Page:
Roswell Mills: July 5, 1864

by Ann Malaspina

The mill owners fled last week,
Telling us, upon threat of
Not to leave our posts.

We were already prisoners.
Yoked to our jobs.
Pay gone to the mill store.
Even our beds not our own.

At the looms, we kept working,
Catching the cotton 
In our fingers, coughing at 
the rising smoke,

As the Yankees rampaged, 
Looted, and burned their way
Through Roswell. 
What did they want? Everything.

I remember when the door swung open
And a soldier in blue 
Stood framed in the sunlight
As if he were a hero.

I almost laughed out loud.
What kind of prize 
Did he think he’d won? 
400 terrified women and girls.

The song of the millwheel
drummed to a stop.
The torches blazed
and the fires lit.

Flames whipped skyward,
Cotton swallowed into ashes.
Rafters collapsed, and red bricks
Turned black as death, itself. 

They called us traitors, and worse,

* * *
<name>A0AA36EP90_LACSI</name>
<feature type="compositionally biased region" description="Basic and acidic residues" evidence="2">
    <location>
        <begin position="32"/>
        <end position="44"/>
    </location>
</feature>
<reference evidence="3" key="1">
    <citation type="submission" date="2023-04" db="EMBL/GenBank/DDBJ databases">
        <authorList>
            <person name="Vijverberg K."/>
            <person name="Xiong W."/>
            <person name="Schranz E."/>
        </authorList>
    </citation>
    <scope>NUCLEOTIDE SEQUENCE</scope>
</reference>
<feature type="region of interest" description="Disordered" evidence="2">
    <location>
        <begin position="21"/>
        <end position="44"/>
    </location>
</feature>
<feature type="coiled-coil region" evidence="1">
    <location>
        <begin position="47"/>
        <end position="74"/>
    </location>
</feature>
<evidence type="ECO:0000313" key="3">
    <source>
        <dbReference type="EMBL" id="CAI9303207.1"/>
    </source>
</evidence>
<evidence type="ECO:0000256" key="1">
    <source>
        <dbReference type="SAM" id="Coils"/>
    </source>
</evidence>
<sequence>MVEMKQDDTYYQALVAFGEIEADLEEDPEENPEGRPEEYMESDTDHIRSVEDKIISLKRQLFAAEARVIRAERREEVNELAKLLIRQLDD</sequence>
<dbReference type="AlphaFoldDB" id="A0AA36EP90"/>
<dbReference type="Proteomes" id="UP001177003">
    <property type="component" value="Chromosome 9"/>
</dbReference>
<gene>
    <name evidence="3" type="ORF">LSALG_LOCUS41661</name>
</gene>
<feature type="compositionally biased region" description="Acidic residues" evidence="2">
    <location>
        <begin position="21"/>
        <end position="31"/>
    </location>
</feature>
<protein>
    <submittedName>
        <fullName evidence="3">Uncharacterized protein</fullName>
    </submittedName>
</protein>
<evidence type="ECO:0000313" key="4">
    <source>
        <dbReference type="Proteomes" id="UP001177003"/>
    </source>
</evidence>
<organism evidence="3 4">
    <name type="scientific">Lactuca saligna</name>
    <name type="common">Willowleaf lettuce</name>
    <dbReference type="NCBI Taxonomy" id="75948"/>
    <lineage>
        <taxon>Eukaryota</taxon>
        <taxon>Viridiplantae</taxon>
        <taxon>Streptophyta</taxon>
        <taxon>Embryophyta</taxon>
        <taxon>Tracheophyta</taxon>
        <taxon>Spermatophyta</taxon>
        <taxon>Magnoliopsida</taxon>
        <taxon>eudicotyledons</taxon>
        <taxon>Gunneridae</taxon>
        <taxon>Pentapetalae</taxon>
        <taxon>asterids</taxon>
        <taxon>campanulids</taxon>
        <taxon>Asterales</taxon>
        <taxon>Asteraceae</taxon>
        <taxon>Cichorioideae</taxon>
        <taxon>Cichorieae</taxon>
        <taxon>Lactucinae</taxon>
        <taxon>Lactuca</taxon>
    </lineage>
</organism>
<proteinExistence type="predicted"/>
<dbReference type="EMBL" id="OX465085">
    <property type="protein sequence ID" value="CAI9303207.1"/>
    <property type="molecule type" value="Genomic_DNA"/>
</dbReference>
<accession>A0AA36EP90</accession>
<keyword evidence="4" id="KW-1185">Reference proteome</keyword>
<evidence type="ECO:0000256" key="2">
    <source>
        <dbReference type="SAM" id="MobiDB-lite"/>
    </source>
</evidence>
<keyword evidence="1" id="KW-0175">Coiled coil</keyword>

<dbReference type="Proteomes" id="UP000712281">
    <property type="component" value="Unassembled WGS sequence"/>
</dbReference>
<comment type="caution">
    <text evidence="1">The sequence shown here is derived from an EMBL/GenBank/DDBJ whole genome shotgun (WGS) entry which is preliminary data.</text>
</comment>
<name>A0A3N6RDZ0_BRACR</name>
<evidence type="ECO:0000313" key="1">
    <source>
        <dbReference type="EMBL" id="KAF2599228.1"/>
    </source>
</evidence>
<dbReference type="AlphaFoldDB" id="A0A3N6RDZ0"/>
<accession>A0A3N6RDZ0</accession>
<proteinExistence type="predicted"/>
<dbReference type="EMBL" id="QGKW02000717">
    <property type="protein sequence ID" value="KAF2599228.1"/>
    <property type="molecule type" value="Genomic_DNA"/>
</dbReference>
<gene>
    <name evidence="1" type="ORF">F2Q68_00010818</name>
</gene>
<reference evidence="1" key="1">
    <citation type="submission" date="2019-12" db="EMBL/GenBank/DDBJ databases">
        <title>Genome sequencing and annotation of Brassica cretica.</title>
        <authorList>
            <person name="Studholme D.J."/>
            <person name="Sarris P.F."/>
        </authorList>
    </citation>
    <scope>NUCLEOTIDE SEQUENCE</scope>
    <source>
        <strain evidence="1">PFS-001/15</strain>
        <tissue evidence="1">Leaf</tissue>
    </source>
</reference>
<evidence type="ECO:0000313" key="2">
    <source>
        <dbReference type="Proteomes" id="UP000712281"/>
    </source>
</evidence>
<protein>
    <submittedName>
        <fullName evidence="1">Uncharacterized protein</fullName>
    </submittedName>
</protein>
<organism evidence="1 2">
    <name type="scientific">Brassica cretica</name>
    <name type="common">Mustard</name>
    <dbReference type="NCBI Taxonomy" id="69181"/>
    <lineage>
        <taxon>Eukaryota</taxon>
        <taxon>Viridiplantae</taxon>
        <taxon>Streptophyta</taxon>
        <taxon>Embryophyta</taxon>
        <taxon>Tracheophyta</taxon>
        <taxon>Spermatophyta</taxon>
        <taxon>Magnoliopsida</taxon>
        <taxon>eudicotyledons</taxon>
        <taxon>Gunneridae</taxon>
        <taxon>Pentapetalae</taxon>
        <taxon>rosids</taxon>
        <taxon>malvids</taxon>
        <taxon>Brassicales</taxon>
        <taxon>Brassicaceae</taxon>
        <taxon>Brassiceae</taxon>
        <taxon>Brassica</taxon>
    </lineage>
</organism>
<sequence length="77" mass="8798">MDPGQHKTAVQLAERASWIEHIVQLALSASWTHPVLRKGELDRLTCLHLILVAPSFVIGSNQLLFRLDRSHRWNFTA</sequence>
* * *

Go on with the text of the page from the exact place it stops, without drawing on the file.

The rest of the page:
For milling the Confederate gray.
Enemies of President Lincoln. 
War criminals to the Union.

Then they lined us up like sheep, 
Pushing us, grabbing our arms, 
Tearing our skirts. Making many
Of us ashamed. 

I was never ashamed. 
Nor was I blind. 
I saw the train waiting for us. 
Headed North, they said. 

No chance to kiss my husband.
No chance to tell my mama good-bye.
But like my burning broken country,
my story wasn’t over.  

Born in Brooklyn NY, Ann Malaspina holds an MFA from Vermont College of Fine Arts, and has published work in Gargoyle, The Tishman Review, Silkworm, The New Verse News and elsewhere. Her YA verse novel KIKI IN THE MIDDLE came out in 2022. You can find out more about her at